Republican presidential candidates sound off on gay marriage ruling

Several candidates seeking the Republican Party’s nomination for the 2016 presidential election responded to Friday’s Supreme Court ruling on same-sex marriage, including, from left, former Florida Gov. Jeb Bush, Louisiana Gov. Bobby Jindal and former Arkansas Gov. Mike Huckabee. (AP)
Several candidates seeking the Republican Party’s nomination for the 2016 presidential election responded to Friday’s Supreme Court ruling on same-sex marriage, including, from left, former Florida Gov. Jeb Bush, Louisiana Gov. Bobby Jindal and former Arkansas Gov. Mike Huckabee. (AP)

WASHINGTON (MEDIA GENERAL/AP) – For the second time in two days, the Supreme Court has struck at the heart of the Republican Party platform.

Yet the conservative outrage that followed the high court’s decision to uphold President Barack Obama’s health care law isn’t nearly as intense after Friday’s ruling to give same-sex couples the right to marry in all 50 states.

Instead there have been tepid responses from some Republicans who, it appears, would like the gay marriage debate to fade away. The sharp contrast highlights the challenges for a Republican Party searching for a winning playbook in 2016.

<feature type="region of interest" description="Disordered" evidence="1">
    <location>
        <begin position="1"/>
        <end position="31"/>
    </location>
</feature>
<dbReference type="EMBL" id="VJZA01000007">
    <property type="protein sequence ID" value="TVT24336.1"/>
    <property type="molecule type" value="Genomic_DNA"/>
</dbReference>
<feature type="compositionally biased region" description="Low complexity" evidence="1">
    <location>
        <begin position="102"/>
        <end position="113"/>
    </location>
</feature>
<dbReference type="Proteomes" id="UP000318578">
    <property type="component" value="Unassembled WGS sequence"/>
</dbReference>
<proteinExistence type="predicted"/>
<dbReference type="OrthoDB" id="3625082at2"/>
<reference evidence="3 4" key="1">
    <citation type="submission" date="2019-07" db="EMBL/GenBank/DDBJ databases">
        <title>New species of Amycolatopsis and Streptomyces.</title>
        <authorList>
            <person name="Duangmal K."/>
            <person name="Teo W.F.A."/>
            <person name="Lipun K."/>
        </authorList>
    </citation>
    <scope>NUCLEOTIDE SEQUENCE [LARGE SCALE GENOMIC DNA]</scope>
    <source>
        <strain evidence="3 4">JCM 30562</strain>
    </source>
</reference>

The GOP presidential rivals are ready to bet big that their opposition to Obama’s health care law will resonate with voters for a third consecutive election. But facing a seismic shift in public opinion on gay marriage, several of the party’s most ambitious appear ready to turn the page on a social issue the GOP used for a generation to motivate its most passionate voters to turn out and vote.

Candidates sound off
Several candidates in the 2016 presidential election have spoken out on Friday’s decision. Candidates focused on appealing to the far right have touted the Supreme Court’s decision as an attack on religious freedom.

Former Arkansas Gov. Mike Huckabee considers Friday’s ruling a call to arms for conservatives.

“I will not acquiesce to an imperial court any more than our founders acquiesced to an imperial British monarch. We must resist and reject judicial tyranny, not retreat,” Huckabee said in a statement.

Louisiana Gov. Bobby Jindal tweeted, “Marriage between a man and a woman was established by God, and no earthly court can alter that.”

While candidates who are playing their campaigns closer to the center focused their responses toward moving past a potential wedge issue.

“In a country as diverse as ours, good people who have opposing views should be able to live side by side,” former Florida Gov. Jeb Bush said in a statement. “It is now crucial that as a country we protect religious freedom and the right of conscience and also not discriminate.”

In a statement, South Carolina Sen. Lindsey Graham said: “I am a proud defender of traditional marriage and believe the people of each state should have the right to determine their marriage laws. However, the Supreme Court has ruled that state bans on gay marriage are unconstitutional, and I will respect the Court’s decision.”

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